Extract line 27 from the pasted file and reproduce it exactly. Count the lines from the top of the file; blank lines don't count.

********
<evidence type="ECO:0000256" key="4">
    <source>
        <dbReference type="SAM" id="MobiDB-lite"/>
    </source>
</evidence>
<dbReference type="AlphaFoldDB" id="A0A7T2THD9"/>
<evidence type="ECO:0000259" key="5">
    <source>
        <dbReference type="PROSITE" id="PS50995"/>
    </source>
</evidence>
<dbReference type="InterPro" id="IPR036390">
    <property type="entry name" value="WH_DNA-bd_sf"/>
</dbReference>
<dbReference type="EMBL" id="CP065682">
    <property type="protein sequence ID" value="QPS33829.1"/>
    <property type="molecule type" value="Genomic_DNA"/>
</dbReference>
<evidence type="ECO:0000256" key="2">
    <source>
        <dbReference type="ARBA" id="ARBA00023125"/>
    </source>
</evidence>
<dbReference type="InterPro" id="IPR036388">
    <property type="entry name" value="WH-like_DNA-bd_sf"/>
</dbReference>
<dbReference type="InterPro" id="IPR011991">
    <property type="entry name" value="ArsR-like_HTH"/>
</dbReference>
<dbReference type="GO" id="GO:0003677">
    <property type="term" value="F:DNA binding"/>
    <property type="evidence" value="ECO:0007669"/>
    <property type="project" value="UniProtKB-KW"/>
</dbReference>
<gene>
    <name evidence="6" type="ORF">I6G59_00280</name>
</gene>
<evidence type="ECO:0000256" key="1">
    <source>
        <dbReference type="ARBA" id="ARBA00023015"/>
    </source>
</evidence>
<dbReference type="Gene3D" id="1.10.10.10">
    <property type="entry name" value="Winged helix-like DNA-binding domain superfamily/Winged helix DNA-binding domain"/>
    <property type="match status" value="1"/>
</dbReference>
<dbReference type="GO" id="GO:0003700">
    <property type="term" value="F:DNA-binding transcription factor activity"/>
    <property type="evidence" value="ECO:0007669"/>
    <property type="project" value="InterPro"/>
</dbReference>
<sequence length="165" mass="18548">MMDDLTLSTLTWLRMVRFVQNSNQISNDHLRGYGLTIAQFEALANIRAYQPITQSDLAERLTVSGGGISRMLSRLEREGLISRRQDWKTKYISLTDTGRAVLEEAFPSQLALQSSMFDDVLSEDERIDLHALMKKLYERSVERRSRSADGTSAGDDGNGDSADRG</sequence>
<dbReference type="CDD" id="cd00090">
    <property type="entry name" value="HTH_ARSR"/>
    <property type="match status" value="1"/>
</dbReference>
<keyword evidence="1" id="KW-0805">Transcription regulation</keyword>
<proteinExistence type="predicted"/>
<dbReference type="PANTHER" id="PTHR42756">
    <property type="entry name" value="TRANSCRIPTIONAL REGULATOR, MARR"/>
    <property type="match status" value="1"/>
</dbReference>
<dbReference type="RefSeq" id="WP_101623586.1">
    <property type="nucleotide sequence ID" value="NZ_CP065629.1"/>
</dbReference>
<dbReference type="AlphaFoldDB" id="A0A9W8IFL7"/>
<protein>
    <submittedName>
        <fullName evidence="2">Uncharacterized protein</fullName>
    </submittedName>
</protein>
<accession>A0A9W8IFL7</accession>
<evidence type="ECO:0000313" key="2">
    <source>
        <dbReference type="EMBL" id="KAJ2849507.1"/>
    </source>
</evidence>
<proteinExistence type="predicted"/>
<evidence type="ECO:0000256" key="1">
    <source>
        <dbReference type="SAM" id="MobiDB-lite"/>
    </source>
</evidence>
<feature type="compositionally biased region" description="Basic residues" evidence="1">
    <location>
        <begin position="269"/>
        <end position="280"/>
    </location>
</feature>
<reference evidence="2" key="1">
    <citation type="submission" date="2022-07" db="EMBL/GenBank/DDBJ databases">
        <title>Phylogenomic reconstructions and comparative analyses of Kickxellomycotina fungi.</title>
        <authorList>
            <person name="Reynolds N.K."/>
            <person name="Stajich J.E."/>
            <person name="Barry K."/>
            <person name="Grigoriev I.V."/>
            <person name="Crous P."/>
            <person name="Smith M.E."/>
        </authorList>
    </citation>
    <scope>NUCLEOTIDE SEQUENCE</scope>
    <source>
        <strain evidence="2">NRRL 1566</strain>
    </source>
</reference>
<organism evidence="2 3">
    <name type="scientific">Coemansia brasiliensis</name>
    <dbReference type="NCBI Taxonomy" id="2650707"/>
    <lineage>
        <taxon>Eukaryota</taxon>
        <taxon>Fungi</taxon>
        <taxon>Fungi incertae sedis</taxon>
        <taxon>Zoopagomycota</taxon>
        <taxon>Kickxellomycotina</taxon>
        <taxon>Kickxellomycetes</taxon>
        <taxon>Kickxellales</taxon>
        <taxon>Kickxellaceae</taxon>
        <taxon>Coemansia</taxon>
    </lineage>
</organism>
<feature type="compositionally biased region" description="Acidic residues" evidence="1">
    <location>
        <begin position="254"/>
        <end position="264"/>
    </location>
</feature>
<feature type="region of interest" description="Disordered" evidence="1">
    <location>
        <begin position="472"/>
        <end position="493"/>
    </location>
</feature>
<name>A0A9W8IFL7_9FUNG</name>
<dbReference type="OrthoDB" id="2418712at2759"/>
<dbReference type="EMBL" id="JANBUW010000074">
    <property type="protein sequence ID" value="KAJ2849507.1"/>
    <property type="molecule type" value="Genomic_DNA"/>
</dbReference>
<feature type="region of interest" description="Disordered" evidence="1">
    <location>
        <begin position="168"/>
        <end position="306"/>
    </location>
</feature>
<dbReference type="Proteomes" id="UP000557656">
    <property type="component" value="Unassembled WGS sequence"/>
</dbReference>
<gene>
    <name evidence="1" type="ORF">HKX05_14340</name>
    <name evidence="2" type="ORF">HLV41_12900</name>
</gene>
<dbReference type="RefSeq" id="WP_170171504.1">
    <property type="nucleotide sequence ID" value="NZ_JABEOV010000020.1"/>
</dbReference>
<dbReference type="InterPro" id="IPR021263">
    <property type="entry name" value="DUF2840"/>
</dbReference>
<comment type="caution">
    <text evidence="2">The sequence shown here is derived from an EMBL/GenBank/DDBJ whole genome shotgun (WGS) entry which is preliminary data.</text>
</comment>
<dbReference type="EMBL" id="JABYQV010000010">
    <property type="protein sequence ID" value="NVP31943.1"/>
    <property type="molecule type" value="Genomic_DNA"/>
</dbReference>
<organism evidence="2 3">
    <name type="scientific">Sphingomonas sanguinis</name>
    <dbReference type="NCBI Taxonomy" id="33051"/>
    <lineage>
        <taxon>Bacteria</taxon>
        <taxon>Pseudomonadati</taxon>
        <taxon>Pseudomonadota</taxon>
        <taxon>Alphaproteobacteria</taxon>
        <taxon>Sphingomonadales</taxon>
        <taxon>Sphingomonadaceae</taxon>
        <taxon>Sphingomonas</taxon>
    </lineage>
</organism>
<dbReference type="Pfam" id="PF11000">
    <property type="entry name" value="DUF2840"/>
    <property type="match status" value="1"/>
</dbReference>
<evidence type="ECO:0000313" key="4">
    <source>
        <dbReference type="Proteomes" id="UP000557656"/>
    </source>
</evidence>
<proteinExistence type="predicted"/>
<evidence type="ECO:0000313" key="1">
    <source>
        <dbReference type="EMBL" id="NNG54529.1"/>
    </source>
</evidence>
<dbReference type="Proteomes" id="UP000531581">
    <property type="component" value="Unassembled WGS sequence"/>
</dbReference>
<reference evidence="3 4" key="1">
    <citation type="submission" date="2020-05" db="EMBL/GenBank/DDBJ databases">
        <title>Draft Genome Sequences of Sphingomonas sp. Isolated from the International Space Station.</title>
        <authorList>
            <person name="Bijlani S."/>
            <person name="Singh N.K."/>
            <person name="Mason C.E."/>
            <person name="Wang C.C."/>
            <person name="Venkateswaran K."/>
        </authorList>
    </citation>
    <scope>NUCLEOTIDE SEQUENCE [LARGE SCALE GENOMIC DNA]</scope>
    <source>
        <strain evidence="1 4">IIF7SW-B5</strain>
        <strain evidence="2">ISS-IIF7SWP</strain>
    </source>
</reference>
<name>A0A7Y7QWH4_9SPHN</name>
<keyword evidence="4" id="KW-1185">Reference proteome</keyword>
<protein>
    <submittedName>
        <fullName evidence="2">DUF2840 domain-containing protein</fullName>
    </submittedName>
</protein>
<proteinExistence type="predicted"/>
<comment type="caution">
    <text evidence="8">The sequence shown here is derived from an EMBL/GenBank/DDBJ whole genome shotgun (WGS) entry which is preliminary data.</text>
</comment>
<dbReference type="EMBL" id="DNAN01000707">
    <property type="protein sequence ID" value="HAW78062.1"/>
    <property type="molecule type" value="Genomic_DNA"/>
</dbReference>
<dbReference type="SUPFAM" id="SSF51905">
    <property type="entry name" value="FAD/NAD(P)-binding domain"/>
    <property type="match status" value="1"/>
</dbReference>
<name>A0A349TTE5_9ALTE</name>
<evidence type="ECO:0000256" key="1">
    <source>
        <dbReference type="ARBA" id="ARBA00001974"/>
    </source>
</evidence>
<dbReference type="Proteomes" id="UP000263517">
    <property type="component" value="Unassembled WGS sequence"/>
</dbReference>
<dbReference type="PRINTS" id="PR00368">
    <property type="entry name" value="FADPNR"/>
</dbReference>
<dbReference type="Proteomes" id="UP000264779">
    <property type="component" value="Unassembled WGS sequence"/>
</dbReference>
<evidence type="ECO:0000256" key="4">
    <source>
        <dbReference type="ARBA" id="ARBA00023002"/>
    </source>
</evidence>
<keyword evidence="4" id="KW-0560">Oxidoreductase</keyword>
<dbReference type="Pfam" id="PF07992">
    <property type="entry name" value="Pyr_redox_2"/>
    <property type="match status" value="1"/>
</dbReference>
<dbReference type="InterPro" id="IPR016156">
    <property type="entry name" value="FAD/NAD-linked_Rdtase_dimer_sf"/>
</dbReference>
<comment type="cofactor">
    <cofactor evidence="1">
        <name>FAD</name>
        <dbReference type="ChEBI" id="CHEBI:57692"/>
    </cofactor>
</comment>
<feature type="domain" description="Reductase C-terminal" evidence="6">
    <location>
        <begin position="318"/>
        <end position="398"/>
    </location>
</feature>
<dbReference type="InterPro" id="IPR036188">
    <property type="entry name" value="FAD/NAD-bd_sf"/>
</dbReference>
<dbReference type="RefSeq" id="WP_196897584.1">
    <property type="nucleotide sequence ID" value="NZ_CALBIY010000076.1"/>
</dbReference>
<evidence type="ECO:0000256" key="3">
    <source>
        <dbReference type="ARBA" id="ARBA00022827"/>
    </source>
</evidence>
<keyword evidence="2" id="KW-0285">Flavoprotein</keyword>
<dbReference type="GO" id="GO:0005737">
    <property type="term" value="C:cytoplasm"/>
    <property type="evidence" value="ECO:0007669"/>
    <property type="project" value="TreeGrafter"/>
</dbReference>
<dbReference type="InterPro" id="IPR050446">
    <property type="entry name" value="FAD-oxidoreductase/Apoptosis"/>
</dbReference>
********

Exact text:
<dbReference type="InterPro" id="IPR011991">